Monday, November 26, 2007

Carter House #4


Franklin is the blackest page in the history of the War of the Lost Cause. It was the bloodiest battle of modern times in any war. It was the finishing stroke to the Independence of the Southern Confederacy.
I was there. I saw it.

–Sam Watkins, 1st Tennessee Infantry


Battle of Franklin, cont'd. (I promise not to be as verbose today!)

As one would imagine, the Carter property did not survive unscathed. The Union had torn down barns and part of the cotton gin to build fortifications. Because the farm office and smoke house were right where the soldiers built the inner breastworks, they received a lot of damage from musket and gun fire. And, after the battle, the main house became a hospital for wounded soldiers.

The farm office (above) has the distinction of having the most bullet holes of any building still standing from the war. The photo above is of the south and west walls of the office. At left is a photo of the south wall of the smoke house. Note the holes left by musket balls. In all, there are over 1,000 bullet and musket holes still visible in the walls of the Carter House buildings. (Click on the photos to enlarge them and get a better look at the damage.)

Unfortunately, damage to their property was not the devastation the family faced. When the Carter family emerged from the cellar at the end of the battle, they found that the Union army had pushed on to Nashville. However, their elation at having survived unscathed and having the Union gone dimmed rather quickly when a Confederate soldier told them that Capt. Theodrick (Tod) Carter, Fountain's 24-year old son, had been wounded in battle.

Moscow Carter, Tod's oldest brother, immediately went out to the fields to find Tod. Soon, Fountain Branch Carter, three of Todd's sisters, a sister-in-law, and neighbors joined in the search. (Keep in mind that it was near midnight at this point, and there were no street lights.) The group carried lanterns and torches and had to wend their way over the fortifications, through the trenches and through the blood and the bodies of wounded and deceased soldiers piled on their property. Just before daybreak, they found Tod about 500 feet from the house and carried him back to the house where he had been born. He died two days later from head wounds.

Called the "Gettysburg of the West," the five-hour Battle of Franklin was one of the bloodiest of the war. Of the 22,000 infantry and 5,000 calvary soldiers fighting for the Union, 2500 were either wounded, captured or killed. Of the Confederacy's 20.100 infantry and 5,000 calvary soldiers, over 7,000 were wounded, captured or killed. Four Confederate generals were killed, while only one Union general was wounded. More soldiers from the Confederate Army of Tennessee were killed (1750+) were killed in that five-hour battle than in the five-day Battle of Shiloh or the three-day Battle of Stones River.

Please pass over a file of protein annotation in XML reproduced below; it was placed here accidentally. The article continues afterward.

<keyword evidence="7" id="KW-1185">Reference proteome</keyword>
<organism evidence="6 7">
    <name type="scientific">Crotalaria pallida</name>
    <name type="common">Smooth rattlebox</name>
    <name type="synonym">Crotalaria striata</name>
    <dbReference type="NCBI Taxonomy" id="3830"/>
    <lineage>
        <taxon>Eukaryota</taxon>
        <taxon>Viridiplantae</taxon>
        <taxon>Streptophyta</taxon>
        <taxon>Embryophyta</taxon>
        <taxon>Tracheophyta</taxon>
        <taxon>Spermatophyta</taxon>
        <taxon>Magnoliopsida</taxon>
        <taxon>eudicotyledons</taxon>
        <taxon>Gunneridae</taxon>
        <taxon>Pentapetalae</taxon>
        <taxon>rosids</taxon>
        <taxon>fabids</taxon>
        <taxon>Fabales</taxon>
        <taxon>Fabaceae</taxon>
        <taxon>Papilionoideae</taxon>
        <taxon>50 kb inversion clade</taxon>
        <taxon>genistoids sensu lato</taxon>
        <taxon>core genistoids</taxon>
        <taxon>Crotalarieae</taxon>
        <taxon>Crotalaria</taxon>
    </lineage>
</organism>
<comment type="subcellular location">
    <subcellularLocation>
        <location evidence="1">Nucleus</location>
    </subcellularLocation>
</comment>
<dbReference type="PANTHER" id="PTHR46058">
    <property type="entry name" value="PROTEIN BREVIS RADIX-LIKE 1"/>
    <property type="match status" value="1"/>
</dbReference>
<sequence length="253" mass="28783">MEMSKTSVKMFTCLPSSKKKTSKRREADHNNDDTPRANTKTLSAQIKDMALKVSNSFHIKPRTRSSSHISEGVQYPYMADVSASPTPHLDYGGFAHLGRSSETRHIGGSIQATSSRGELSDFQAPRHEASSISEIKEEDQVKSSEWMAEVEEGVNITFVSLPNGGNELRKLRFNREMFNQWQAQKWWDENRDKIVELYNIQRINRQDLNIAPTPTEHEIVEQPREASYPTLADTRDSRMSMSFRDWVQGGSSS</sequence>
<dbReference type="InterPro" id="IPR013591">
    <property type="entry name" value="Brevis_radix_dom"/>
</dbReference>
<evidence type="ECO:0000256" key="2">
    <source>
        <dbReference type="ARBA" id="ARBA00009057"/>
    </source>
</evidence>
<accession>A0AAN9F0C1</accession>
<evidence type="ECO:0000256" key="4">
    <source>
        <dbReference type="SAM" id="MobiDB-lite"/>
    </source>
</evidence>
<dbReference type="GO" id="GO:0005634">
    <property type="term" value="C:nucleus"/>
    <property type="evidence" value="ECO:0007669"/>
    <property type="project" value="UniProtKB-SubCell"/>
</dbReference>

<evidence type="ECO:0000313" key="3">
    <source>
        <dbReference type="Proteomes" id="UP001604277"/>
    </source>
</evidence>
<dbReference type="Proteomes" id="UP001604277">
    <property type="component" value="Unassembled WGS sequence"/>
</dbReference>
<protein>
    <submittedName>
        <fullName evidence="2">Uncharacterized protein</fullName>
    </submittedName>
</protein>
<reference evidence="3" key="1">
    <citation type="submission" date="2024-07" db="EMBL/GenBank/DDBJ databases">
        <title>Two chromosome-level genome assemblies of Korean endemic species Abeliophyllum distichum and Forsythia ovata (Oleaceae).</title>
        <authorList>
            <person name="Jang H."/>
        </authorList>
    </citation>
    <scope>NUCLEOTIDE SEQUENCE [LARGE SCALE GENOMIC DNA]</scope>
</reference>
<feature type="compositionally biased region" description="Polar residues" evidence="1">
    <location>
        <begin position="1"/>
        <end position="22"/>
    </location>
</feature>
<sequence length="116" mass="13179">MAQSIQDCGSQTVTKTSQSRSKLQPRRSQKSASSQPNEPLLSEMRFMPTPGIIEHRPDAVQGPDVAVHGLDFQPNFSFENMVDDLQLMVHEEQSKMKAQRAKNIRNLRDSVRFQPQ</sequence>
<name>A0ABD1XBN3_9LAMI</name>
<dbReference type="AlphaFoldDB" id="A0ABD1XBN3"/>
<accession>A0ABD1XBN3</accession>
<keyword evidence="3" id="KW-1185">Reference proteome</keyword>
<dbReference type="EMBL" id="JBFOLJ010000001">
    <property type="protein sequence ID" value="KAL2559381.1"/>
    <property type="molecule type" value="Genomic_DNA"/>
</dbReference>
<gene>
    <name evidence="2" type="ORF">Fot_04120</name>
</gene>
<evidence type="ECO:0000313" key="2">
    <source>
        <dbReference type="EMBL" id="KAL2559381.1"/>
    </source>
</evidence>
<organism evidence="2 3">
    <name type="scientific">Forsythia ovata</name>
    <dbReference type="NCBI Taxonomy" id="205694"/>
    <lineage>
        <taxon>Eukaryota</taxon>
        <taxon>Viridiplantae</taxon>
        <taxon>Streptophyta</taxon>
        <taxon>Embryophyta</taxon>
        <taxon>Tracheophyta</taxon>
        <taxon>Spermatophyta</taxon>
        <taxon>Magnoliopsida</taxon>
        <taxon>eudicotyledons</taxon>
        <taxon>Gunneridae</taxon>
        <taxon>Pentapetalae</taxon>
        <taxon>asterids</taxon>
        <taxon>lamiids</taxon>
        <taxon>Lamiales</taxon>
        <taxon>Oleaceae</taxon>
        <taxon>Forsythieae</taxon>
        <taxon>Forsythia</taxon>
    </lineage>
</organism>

The State of Tennessee bought the Carter House in 1951 and opened it to the public two years later. It is a Registered Historic Landmark and serves as a monument to all the soldiers who fought there.

There is an effort to restore as much of the battlefield as possible. In 2005, the City of Franklin purchased a lot about 100 yards from the Carter House where, for years, a Pizza Hut stood. That was the site of the Carter cotton gin and the Union's main breastworks (fortifications) and was near where Confederate General Patrick Clebourne fell. In addition, last year, the Carter House Association acquired 1/2 acre of land adjacent to the property and a key part of the battlefield.

On the anniversary of the battle every year, volunteers light 10,000 luminaries to commemorate the casualties of the Battle of Franklin.

8 comments:

oldmanlincoln said...

This is an amazing story, Chris. An interesting too me for a lot of reasons and your photos just adds to the narrative. Nice job.

Jim said...

I agree with OML. I love the story and pictures.

Red Ink said...

Love the yarn Chris .. It's always nice to get a bit of a story with the great photos. Even better if we get a smile out of them too.

I'll be back {grin}.

Me said...

Those pictures are a stark and sobering reminder of that tragic chapter in our history. Just awful. But the photos and the lesson are great! Thanks Chris,
Wayne

Isadora said...

Thank you for reminding us of the history. Not always a sweet story but it is still our past.

Ming the Merciless said...

Thanks for the great history lesson.

I don't remember much from my history classes. :-)

Carlos Lorenzo said...

I like your history lessons and I love your English. Great posts Chris.

Lynette said...

I agree with Mr. Lincoln. And I cannot even imagine the light from those luminaries. Have you been there when they're flickering in the night, Chris?